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    Connect often. Especially early on, you need work hard to reestablish the friendship.[5] Initially, you may feel as though you are doing most of the "work" in the friendship. Hopefully things will get easier with time. Of course, don't pressure them too much.
    • If after several meetings you still feel like you are the one taking all the initiative, you may be smothering them. Slow down.
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    Make contact regularly. Get into a rhythm you can both trust as the weeks and months go on. Talk about and become involved in your friend's life and them become involved in yours. Sharing your lives regularly will keep your friendship strong once you've found one another again.

Part 3
Accepting Responsibility

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    Come to grips with the situation. Sometimes, you are the reason why your friendship dissolved. Sometimes, it is more due to extenuating circumstances. At times, it can be helpful to understand and deal with the cause of the friendship ending in order to strengthen it and prevent the issue from occurring again.
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    Figure out why you fell out of touch. There are plenty of both good and bad reasons why people fall out of touch. If you want to rekindle the friendship, you may need to first come to grips with why it fell apart in the first place. [6] There are some common reasons for falling out of touch.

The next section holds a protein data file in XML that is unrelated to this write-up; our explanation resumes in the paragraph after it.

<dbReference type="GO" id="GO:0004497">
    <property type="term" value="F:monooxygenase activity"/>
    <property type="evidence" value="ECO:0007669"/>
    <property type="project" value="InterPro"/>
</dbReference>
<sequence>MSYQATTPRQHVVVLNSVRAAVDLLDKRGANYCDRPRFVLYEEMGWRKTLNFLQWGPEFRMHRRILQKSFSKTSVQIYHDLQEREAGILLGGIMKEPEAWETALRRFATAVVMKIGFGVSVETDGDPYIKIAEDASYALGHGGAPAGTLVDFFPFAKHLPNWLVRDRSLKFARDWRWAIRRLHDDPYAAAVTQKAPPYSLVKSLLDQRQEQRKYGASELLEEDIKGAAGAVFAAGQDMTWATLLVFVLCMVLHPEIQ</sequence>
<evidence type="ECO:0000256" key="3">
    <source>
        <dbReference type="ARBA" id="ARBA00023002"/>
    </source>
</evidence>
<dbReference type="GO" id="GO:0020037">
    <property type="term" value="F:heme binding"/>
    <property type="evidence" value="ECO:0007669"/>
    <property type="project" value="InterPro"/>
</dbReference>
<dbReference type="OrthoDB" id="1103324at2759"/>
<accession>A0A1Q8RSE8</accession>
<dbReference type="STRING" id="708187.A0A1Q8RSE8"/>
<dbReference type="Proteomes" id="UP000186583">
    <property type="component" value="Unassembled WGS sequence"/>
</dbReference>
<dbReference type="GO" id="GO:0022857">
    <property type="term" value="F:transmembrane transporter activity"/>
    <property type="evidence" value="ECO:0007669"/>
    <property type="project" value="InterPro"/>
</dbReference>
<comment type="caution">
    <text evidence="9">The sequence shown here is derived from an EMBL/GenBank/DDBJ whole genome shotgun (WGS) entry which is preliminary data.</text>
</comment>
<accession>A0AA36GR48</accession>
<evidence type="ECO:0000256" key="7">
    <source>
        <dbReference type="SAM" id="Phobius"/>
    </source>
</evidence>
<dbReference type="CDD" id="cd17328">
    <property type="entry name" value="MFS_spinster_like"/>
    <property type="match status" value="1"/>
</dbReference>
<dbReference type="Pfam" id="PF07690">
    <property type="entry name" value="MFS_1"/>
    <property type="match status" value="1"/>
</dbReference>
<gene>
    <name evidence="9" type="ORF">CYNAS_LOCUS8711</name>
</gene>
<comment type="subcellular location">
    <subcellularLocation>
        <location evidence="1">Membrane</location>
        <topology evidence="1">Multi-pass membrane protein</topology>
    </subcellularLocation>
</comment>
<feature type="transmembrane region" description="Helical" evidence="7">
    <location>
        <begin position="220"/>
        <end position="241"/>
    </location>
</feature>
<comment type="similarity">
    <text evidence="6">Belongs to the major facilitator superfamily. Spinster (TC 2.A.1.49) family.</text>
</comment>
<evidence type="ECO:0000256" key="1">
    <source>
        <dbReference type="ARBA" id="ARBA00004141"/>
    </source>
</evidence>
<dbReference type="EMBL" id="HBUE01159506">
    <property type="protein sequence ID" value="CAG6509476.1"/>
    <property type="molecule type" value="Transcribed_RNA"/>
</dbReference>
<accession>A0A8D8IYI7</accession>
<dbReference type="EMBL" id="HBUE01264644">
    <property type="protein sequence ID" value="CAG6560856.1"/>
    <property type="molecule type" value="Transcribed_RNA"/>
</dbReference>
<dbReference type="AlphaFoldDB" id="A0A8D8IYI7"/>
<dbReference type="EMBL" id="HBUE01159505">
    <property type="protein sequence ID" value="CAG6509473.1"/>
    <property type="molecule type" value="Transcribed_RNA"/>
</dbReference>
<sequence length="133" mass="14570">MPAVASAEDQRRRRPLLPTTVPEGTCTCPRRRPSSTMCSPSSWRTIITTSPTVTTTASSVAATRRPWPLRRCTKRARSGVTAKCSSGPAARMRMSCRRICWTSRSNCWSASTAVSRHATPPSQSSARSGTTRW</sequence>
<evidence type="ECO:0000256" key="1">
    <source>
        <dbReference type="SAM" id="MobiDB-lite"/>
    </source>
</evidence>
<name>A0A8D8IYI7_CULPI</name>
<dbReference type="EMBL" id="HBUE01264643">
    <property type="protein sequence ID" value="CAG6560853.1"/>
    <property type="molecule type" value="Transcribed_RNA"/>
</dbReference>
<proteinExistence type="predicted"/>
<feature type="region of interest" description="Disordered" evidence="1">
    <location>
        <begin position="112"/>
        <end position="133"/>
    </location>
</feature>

• Romantic entanglement. Either between the friend you fell out of touch with, or over a mutual acquaintance.
    • Distance. Separating by moving away for work or college causes many friendships to wither.
    • A dispute. Perhaps there was a fight that you never reconciled over.
    • A stressful situation. A shocking situation such as a death or illness in the family that happens to one friend can cause them to withdraw.
    • Betrayal. Whether real or perceived, nothing hurts worse than feeling stabbed in the back by someone you trusted.
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    Take responsibility for your part in losing touch.[7] While many friendships fall apart naturally, sometimes there is personal responsibility to take.[8] If you can't take responsibility for your part in falling out of touch, it may be difficult for you to be able to reconnect with the other person.
    • If you still insist that it is all their fault, you probably aren't ready to move forward.
    • If they get the sense that you blame them, they may have a hard time opening up to you again.
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    Learn from your mistakes.[9] Now that you've confronted the reason the friendship dissolved in the first place, you'll be better prepared to avoid that in the future. Hopefully you and your friend have many enjoyable years ahead of you!


  • Never hesitate to let problems from the past remain in the past. Once you've acknowledged them and talked about them a little, let them go.
  • If you no longer have your friend's contact information, you can try to Find your friend.
  • Casual events like coffee, drinks, or a movie are a great way to get reconnected.
  • Once you meet in person, relax. Odds are there is nothing to be afraid of. If they didn't want to reconnect they wouldn't have agreed to meet with you.
  • Never hesitate to bring up and face problems from the past. However, be sure to avoid arguing about them.


  • Don't use this as an opportunity to rehash old issues and try to get your friend to admit fault. If you feel like assigning blame, it is better to avoid reconnecting at all.

Article Info

Categories: Maintaining Relationships